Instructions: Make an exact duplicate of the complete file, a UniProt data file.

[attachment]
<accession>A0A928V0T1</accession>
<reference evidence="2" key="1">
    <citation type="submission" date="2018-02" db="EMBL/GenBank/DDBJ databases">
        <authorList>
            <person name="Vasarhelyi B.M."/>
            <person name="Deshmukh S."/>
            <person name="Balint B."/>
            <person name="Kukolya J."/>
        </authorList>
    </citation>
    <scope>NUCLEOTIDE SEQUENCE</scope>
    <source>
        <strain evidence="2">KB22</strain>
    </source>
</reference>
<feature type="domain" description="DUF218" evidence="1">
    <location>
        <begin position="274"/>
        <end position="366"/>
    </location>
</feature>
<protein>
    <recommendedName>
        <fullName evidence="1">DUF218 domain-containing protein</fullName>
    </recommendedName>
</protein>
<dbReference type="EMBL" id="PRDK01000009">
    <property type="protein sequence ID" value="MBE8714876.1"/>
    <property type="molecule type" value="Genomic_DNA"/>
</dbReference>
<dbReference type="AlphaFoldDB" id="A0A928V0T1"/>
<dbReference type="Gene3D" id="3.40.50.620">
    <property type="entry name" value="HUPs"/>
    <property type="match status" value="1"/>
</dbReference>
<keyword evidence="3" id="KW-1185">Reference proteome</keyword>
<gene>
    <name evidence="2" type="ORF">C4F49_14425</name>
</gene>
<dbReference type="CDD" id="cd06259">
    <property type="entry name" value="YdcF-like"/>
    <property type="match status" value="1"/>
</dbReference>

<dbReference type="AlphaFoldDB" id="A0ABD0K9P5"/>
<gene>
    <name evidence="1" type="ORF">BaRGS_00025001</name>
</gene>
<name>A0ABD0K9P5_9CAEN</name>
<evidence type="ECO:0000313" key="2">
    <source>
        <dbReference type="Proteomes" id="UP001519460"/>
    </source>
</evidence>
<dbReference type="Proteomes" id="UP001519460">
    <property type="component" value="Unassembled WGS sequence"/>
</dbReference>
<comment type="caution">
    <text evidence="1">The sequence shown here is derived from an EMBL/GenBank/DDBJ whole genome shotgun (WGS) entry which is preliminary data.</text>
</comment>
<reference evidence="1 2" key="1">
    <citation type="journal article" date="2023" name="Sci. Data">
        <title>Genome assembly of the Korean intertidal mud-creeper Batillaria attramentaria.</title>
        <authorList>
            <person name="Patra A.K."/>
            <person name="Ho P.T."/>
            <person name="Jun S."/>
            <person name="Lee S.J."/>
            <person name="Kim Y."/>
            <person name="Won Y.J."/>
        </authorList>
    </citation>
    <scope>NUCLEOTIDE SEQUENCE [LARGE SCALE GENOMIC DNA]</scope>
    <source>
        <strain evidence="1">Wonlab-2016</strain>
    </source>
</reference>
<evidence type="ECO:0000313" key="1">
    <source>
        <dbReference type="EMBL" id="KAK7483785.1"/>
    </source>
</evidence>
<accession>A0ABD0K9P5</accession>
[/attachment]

<accession>A0A928V0T1</accession>
<reference evidence="2" key="1">
    <citation type="submission" date="2018-02" db="EMBL/GenBank/DDBJ databases">
        <authorList>
            <person name="Vasarhelyi B.M."/>
            <person name="Deshmukh S."/>
            <person name="Balint B."/>
            <person name="Kukolya J."/>
        </authorList>
    </citation>
    <scope>NUCLEOTIDE SEQUENCE</scope>
    <source>
        <strain evidence="2">KB22</strain>
    </source>
</reference>
<feature type="domain" description="DUF218" evidence="1">
    <location>
        <begin position="274"/>
        <end position="366"/>
    </location>
</feature>
<protein>
    <recommendedName>
        <fullName evidence="1">DUF218 domain-containing protein</fullName>
    </recommendedName>
</protein>
<dbReference type="EMBL" id="PRDK01000009">
    <property type="protein sequence ID" value="MBE8714876.1"/>
    <property type="molecule type" value="Genomic_DNA"/>
</dbReference>
<dbReference type="AlphaFoldDB" id="A0A928V0T1"/>
<dbReference type="Gene3D" id="3.40.50.620">
    <property type="entry name" value="HUPs"/>
    <property type="match status" value="1"/>
</dbReference>
<keyword evidence="3" id="KW-1185">Reference proteome</keyword>
<gene>
    <name evidence="2" type="ORF">C4F49_14425</name>
</gene>
<dbReference type="CDD" id="cd06259">
    <property type="entry name" value="YdcF-like"/>
    <property type="match status" value="1"/>
</dbReference>

<dbReference type="AlphaFoldDB" id="A0ABD0K9P5"/>
<gene>
    <name evidence="1" type="ORF">BaRGS_00025001</name>
</gene>
<name>A0ABD0K9P5_9CAEN</name>
<evidence type="ECO:0000313" key="2">
    <source>
        <dbReference type="Proteomes" id="UP001519460"/>
    </source>
</evidence>
<dbReference type="Proteomes" id="UP001519460">
    <property type="component" value="Unassembled WGS sequence"/>
</dbReference>
<comment type="caution">
    <text evidence="1">The sequence shown here is derived from an EMBL/GenBank/DDBJ whole genome shotgun (WGS) entry which is preliminary data.</text>
</comment>
<reference evidence="1 2" key="1">
    <citation type="journal article" date="2023" name="Sci. Data">
        <title>Genome assembly of the Korean intertidal mud-creeper Batillaria attramentaria.</title>
        <authorList>
            <person name="Patra A.K."/>
            <person name="Ho P.T."/>
            <person name="Jun S."/>
            <person name="Lee S.J."/>
            <person name="Kim Y."/>
            <person name="Won Y.J."/>
        </authorList>
    </citation>
    <scope>NUCLEOTIDE SEQUENCE [LARGE SCALE GENOMIC DNA]</scope>
    <source>
        <strain evidence="1">Wonlab-2016</strain>
    </source>
</reference>
<evidence type="ECO:0000313" key="1">
    <source>
        <dbReference type="EMBL" id="KAK7483785.1"/>
    </source>
</evidence>
<accession>A0ABD0K9P5</accession>